At Ars Technica, Chris Lee's Journal tries crowdsourcing peer reviews, sees excellent results takes off from a column at Nature by a journal editor, Benjamin List, entitled Crowd-based peer review can be good and fast. List and his assistant Denis Höfler have come up with a pre-publication peer-review process that, while retaining what they see as its advantages, has some of the attributes of post-publication review as practiced, for example, by Faculty of 1000. See also here. Below the fold, some commentary.
Thursday, June 8, 2017
Public Resource Audits Scholarly Literature
I (from personal experience), and others, have commented previously on the way journals paywall articles based on spurious claims that they own the copyright, even when there is clear evidence that they know that these claims are false. This is copyfraud, but:
Now, Carl Malamud tweets:
It is long past time for action against the rampant copyfraud by academic journals.
Tip of the hat to James R. Jacobs.
While falsely claiming copyright is technically a criminal offense under the Act, prosecutions are extremely rare. These circumstances have produced fraud on an untold scale, with millions of works in the public domain deemed copyrighted, and countless dollars paid out every year in licensing fees to make copies that could be made for free.The clearest case of journal copyfraud is when journals claim copyright on articles authored by US federal employees:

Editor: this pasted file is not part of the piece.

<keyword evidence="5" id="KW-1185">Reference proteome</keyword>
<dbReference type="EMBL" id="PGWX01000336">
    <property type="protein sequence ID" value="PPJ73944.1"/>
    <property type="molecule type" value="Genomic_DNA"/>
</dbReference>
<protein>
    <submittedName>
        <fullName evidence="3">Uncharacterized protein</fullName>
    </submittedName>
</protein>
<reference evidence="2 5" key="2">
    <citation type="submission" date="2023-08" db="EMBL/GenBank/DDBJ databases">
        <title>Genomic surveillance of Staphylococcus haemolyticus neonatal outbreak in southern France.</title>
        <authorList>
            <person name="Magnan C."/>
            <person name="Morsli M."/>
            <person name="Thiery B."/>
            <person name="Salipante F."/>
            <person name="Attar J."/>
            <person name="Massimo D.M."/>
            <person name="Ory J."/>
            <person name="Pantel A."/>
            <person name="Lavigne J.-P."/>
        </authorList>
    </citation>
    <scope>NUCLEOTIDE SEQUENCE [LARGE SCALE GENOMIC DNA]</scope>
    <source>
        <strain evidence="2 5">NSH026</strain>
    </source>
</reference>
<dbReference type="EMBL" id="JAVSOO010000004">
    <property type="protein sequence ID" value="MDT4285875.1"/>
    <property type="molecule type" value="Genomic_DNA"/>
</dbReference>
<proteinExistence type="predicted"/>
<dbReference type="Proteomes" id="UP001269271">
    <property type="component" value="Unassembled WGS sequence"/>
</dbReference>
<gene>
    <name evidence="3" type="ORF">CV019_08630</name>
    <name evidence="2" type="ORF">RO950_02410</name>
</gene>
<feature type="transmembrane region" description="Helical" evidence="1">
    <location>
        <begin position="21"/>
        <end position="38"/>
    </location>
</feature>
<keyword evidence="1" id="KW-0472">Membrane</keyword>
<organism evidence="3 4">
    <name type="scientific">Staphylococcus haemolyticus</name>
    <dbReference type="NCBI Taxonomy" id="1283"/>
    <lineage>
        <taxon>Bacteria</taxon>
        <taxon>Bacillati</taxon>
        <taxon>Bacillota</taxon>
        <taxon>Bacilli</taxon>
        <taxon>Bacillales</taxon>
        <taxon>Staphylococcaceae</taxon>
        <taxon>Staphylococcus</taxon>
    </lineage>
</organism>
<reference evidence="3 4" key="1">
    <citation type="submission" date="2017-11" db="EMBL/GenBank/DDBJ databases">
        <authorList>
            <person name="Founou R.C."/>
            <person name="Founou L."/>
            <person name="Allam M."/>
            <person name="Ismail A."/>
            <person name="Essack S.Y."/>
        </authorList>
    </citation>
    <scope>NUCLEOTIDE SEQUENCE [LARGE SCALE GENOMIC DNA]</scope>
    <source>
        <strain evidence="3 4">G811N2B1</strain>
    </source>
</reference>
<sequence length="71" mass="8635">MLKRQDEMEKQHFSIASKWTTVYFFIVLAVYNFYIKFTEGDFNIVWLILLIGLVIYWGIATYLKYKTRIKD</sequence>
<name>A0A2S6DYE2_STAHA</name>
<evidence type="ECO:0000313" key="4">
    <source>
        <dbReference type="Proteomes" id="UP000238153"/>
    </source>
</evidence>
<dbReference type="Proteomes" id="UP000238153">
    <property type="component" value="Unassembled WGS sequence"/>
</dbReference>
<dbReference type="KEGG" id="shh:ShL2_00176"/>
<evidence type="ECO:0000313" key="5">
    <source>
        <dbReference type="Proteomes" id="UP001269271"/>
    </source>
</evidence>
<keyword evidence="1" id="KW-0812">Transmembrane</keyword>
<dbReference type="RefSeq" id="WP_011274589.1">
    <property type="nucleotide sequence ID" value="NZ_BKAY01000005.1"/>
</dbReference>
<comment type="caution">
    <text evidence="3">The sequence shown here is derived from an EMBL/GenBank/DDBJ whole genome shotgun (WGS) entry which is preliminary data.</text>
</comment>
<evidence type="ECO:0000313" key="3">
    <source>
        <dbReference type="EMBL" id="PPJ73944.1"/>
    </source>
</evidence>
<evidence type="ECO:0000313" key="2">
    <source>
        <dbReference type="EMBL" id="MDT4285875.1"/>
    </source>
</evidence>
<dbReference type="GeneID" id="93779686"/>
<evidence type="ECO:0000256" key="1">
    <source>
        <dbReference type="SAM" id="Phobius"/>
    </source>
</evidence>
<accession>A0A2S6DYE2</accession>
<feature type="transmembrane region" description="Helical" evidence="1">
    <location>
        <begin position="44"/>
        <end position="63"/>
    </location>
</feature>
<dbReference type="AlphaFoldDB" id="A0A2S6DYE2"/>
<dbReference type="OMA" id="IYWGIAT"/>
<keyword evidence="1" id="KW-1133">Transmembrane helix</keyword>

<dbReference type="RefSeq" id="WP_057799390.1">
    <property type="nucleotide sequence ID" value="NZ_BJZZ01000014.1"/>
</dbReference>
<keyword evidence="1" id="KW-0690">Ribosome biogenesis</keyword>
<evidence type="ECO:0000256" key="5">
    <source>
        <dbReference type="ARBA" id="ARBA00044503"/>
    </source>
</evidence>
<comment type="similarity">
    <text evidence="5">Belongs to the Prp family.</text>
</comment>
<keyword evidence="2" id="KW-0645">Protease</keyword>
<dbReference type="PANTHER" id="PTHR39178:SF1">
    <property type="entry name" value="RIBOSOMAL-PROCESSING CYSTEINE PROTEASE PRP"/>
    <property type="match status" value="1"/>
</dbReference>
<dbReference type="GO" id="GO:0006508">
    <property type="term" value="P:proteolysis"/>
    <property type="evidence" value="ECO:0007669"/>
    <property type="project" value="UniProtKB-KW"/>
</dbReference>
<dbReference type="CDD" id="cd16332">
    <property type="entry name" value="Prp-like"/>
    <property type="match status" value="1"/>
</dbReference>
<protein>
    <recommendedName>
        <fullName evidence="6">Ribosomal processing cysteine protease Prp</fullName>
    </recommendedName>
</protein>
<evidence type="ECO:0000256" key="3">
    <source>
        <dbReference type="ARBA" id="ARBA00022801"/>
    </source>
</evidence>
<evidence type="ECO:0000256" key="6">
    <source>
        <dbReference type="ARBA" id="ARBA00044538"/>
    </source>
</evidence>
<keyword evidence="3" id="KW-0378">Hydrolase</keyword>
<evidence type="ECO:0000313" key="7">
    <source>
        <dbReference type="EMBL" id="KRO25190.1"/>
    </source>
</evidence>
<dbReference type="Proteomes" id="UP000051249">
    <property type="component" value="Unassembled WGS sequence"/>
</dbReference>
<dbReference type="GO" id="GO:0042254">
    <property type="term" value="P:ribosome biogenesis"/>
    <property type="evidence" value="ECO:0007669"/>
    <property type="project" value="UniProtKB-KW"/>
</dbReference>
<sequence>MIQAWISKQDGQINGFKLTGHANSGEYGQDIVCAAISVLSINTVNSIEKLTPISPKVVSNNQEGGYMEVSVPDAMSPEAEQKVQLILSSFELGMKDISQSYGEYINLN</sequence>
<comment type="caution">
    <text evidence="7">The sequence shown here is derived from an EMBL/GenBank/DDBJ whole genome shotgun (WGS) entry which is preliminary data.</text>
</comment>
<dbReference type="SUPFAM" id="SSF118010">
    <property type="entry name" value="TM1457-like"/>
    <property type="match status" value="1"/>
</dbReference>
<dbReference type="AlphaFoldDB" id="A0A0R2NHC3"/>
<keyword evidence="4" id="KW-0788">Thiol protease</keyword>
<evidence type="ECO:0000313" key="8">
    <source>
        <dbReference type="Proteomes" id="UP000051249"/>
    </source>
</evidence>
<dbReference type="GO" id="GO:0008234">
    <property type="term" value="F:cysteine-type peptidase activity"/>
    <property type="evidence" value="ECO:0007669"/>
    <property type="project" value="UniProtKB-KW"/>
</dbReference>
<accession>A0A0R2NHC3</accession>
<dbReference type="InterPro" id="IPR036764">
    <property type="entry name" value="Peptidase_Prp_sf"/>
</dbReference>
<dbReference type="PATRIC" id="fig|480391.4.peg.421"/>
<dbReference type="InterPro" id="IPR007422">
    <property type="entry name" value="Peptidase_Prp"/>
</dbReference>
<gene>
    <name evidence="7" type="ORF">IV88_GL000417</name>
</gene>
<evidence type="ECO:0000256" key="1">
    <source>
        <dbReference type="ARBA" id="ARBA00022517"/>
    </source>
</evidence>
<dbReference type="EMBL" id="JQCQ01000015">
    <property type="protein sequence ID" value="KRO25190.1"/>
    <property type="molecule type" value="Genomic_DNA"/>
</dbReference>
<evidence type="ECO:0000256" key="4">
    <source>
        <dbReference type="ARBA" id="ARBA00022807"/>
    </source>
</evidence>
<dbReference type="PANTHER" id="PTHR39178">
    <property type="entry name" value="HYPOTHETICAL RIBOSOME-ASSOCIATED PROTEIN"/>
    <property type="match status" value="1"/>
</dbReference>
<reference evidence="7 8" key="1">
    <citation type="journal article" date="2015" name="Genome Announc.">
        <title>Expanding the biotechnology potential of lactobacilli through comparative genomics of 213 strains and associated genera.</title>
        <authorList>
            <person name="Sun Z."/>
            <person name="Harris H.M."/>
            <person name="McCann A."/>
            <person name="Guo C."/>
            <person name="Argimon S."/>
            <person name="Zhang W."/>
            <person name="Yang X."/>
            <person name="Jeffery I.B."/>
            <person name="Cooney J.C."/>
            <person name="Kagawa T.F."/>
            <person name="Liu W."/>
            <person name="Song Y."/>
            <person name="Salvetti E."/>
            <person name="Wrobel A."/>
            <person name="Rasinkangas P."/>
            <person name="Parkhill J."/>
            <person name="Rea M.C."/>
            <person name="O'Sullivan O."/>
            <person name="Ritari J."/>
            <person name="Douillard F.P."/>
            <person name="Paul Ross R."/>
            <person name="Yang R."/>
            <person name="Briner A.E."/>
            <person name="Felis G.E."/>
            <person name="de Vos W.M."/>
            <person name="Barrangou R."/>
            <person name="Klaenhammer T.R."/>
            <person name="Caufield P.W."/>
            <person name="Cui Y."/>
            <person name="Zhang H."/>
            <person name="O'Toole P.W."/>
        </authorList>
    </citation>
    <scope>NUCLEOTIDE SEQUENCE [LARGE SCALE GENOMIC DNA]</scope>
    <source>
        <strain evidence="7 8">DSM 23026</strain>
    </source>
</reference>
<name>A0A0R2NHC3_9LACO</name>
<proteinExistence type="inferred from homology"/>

Work by officers and employees of the government as part of their official duties is "a work of the United States government" and, as such, is not entitled to domestic copyright protection under U.S. law. So, inside the US there is no copyright to transfer, and outside the US the copyright is owned by the US government, not by the employee. It is easy to find papers that apparently violate this, such as James Hansen et al's Global Temperature Change. It carries the statement "© 2006 by The National Academy of Sciences of the USA" and states Hansen's affiliation as "National Aeronautics and Space Administration Goddard Institute for Space Studies".Perhaps the most compelling instance is the AMA falsely claiming to own the copyright on United States Health Care Reform: Progress to Date and Next Steps by one Barack Obama.
Now, Carl Malamud tweets:
Public Resource has been conducting an intensive audit of the scholarly literature. We have focused on works of the U.S. government. Our audit has determined that 1,264,429 journal articles authored by federal employees or officers are potentially void of copyright.They extracted metadata from Sci-Hub and found:
Of the 1,264,429 government journal articles I have metadata for, I am now able to access 1,141,505 files (90.2%) for potential release.This is already extremely valuable work. But in addition:
2,031,359 of the articles in my possession are dated 1923 or earlier. These 2 categories represent 4.92% of scihub. Additional categories to examine include lapsed copyright registrations, open access that is not, and author-retained copyrights.
Tip of the hat to James R. Jacobs.